Origins of Emoticons

Pictorial representation of actions and feelings has been around for decades but has only recently come into popular use.

Emoticons, which is short for emotive icons, or “smileys’,are a great way of using textual “body language’ to clarify universal meanings when emailing or communicating in other ways textually. In this day of trans-global communication using the mediums of chat rooms, email, bulletin boards and mobile phone text messaging, emotions allow practical, quick and easily understood way of showing feeling and hence in meaning.

It is useful to show a smile face if limit text is allowed for messaging.

The Hacker’s Dictionary describes the emoticon as a vital way to prevent misunderstandings between hackers that could lead to arguments and flame wars. 

Along with the smiley are textual abbreviations used in electronic communications to also convey emotions or actions which would otherwise be impractical to write out or show fully, for instance “loE (Laugh Out Loud).
In 1963 the yellow smiley face, a yellow button with a smile and
two dots representing eyes, was invented by freelance artist Harvey Ball. This smiley may have inspired later emoticons as the most basic pictoral emoticon image is a small yellow smiley face.
The earliest known non-ASCII emoticons were used in the PLATO IV program as early as 1972, which allowed users to type multiple text characters “on top” of each other. Many combinations of ordinary text characters were known to produce face-like patterns, which were used as emoticons.
According to some, a man named Kevin MacKenzie sent the first smiley in an email on April 12th 1979 as a joke marker on a message board called MsgGrowp. The idea was to indicate that a messages intended tongue-in-cheek—the hyphen was a tongue, not a nose. Although it has two out of the three characters of the smiley, its intended interpretation was different and it do it appear to.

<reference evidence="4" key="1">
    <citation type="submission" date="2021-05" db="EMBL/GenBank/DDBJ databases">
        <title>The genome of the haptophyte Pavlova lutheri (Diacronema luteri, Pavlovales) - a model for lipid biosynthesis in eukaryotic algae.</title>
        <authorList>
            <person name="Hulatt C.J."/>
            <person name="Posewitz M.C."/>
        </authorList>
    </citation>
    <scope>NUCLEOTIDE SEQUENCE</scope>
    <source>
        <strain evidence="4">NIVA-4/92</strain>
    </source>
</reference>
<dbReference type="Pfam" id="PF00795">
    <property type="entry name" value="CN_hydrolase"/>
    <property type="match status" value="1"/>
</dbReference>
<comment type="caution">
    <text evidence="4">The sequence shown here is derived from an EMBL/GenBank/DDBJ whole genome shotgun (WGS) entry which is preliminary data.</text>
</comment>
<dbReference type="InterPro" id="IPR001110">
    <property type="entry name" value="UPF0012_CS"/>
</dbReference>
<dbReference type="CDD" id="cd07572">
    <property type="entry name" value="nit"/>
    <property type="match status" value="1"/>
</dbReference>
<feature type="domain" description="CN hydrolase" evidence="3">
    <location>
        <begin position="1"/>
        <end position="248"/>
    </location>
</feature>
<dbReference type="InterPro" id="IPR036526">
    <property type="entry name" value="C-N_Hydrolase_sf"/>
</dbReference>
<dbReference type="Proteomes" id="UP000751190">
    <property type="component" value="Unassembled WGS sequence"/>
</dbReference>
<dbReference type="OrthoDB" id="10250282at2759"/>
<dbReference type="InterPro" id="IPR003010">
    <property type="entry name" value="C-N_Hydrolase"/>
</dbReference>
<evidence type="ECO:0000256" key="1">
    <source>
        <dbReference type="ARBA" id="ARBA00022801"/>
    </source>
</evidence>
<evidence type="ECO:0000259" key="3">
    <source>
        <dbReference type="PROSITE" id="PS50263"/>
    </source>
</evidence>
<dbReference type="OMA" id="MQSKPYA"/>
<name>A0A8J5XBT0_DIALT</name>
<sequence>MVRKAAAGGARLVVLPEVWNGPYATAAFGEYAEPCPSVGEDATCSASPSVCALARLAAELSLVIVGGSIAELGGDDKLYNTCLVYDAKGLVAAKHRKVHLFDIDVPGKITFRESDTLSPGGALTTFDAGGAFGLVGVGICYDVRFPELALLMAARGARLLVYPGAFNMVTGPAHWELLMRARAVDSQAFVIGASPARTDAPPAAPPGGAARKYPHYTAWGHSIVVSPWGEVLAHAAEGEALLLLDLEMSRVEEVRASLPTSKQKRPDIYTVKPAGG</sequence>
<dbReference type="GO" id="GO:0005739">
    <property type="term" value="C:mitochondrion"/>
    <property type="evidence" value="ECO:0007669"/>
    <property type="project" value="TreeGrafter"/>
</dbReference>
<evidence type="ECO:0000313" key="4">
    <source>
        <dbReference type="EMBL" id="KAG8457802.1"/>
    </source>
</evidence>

The original proposal was made by Fahlman on Carnegie Mellon University CS general board on September 19, 1982. Scott noticed a problem on the bulletin board that people would post a humorous comment, but others would not get the joke. This led to countless flames and meaningless discussions. He suggested the use of a smiley, or emoticon, as a way of expressing sarcasm of irony in emails to the humorously  challenged.
Scott suggested the use of : -) to show pleasure (or indicate a joke) and use of : -( to show displeasure. This usage caught on like wildfire all over the place, and before long you could see this usage everywhere.

The original message was retrieved.  However, from old backup tapes on September 10th, 2002, by Jeff Baird:

17-Sep-82 10:58 Neil Swartz at CMU-750R Elevator:Maybe we should adopt a convention of putting a star (^) in the subject field of any notice which is to be taken as a joke,

17-Sep-82 14:59 Joseph Cinder at CMU-lOA (*%)
I believe that the joke character should be % rather than

17-Sep-82 15:15 Anthony Stentzat CMU-780G (*%)